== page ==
Here at SpeedPro Imaging, ALL of the vehicle wraps are created using a Cast Vinyl Film. We refuse to use calendered vinyl on any vehicle. One of the main reasons why cast is better than calendered is due to the different manufacturing processes. Below I will briefly explain the manufacturing processes of both vinyl’s and list the advantages of cast and disadvantages of calendered.
The term cast refers to the manufacturing process. The vinyl begins with a recipe calling for a list of ingredients known as the formulation. These materials are added to a bowl or mixing churn in a predetermined order while mixing at a specific speed and for a set amount of time to ensure a complete and consistent mixture. This liquid mixture, known as organosol, is then precisely “cast” onto a moving web known as the “casting sheet” and is then processed through a series of ovens which allows for the evaporation of solvents. When the solvents are evaporated, a solid “film” is left behind. The film is then wound up in large-diameter rolls for adhesive coating. The casting sheet determines the texture of the film. Because the vinyl is cast on the casting sheet in a relaxed state, this material offers very good dimensional stability. This process also allows the film to be very thin (most cast films are 2 mil), which helps with the conformability of the product. Material manufacturers recommend the use of cast films on substrates such as fleets, vehicles, recreational vehicles, planes or boats where the customer wants a paint-like finish that will last a long time, usually 5-12 years depending on how the film is processed.
ADVANTAGE OF CAST FILMS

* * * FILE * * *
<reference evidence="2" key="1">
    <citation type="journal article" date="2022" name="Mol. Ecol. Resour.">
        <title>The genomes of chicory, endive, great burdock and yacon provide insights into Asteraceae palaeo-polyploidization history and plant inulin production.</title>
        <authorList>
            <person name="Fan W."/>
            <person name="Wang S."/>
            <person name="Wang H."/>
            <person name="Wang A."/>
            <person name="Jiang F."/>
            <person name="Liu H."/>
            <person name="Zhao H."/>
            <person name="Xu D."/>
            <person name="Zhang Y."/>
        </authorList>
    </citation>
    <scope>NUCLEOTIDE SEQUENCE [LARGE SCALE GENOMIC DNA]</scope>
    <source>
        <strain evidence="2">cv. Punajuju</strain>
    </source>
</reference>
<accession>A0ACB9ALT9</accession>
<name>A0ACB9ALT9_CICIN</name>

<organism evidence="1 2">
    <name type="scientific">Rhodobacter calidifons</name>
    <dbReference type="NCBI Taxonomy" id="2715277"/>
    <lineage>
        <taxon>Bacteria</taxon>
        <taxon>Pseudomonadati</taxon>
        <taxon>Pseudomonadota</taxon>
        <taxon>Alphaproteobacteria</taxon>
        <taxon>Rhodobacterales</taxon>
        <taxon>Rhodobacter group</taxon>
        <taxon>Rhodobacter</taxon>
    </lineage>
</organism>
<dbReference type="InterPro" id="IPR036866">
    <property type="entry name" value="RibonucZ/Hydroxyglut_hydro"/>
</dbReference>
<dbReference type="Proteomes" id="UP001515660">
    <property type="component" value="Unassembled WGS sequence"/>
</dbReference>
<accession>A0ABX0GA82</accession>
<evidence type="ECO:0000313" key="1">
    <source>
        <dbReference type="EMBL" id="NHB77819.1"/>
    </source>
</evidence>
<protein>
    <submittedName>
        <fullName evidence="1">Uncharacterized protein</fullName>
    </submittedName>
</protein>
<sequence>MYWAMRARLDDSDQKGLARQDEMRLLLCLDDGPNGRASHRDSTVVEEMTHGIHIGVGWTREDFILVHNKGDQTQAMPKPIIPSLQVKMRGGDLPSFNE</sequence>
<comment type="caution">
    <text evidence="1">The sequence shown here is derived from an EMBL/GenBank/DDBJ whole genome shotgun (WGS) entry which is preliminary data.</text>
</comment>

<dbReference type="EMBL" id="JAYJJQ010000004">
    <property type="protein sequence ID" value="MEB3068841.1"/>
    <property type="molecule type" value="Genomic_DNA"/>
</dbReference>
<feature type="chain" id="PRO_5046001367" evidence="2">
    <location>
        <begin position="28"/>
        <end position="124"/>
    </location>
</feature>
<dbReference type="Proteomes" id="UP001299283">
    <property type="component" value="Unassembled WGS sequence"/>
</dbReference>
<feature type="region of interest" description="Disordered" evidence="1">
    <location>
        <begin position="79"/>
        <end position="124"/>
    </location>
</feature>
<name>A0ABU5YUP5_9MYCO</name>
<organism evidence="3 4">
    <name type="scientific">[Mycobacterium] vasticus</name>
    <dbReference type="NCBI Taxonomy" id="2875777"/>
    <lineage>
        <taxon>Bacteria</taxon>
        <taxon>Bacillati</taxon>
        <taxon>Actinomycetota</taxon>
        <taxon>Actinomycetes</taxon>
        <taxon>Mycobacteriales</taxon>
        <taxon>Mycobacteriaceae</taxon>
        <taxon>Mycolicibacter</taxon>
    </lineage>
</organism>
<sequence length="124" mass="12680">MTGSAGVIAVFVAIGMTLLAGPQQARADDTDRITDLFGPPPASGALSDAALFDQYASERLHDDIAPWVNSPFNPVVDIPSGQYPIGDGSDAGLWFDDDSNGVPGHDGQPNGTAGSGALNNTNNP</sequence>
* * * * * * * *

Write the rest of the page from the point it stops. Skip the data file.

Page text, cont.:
-Shrinkage is the lowest of all vinyl films. Since the film has not had any stress applied during the manufacturing process it does not try to resume or shrink back to its original form.
-Durability of cast films is generally higher than that of other vinyl films.
-Cast films can be made very thin which produces a conformable product that allows application over substrates with rivets, corrugations, and complex curves. Also, once applied, the graphic is less vulnerable to abrasive forces.
-Cast films also maintain their color and other properties better than other vinyl films. This results in better performance of pigments and UV absorbers.
Like cast, calendered film also gets its name from the manufacturing process. It is formulated with similar raw materials as cast. These ingredients are mixed and later kneaded. Materials are rolled out using large heated, steel rollers from the vinyl into a thin sheet. This process is called “calendaring”. In the extrusion process the prepared fine powder mix (“dry blend”) will fuse together into a homogenous mass, called “the melt”. The next step – “the mill” – consists of two counter rotating rolls, which can be heated up to 350 degrees Fahrenheit. The melt is continuously pulled into the gap and flattens out due to the pressure and temperature that is applied by the mill rolls. When the strip reaches the calender rolls, it passes between multiple gaps which increase the temperature. After each gap the film becomes thinner and wider. The film is still heated when it reaches the embossing station where different pattern and gloss levels are applied to the film. Each surface requires a different embossing roll – e.g. to produce a high gloss film a different embossing roll is required but also a special setting of the whole calender line. Now that the film has received its final dimensions and surface it needs to be cooled down and transported to the last process stage of winding.
DISADVANTAGES OF CALENDERED FILMS
-Calendered films are usually thicker 3-mil upwards
-Conformability is less, and shrinkage is higher.
-Durability for calendered films is less (1-5 years)
I know a lot of this can be confusing, but all you need to know is that when it comes to vehicle wraps, SpeedPro Imaging has the knowledge needed to produce the best wrap possible for YOU. If you have any questions or would like to know more, please give us a call at (707) 755-3151 or visit our website.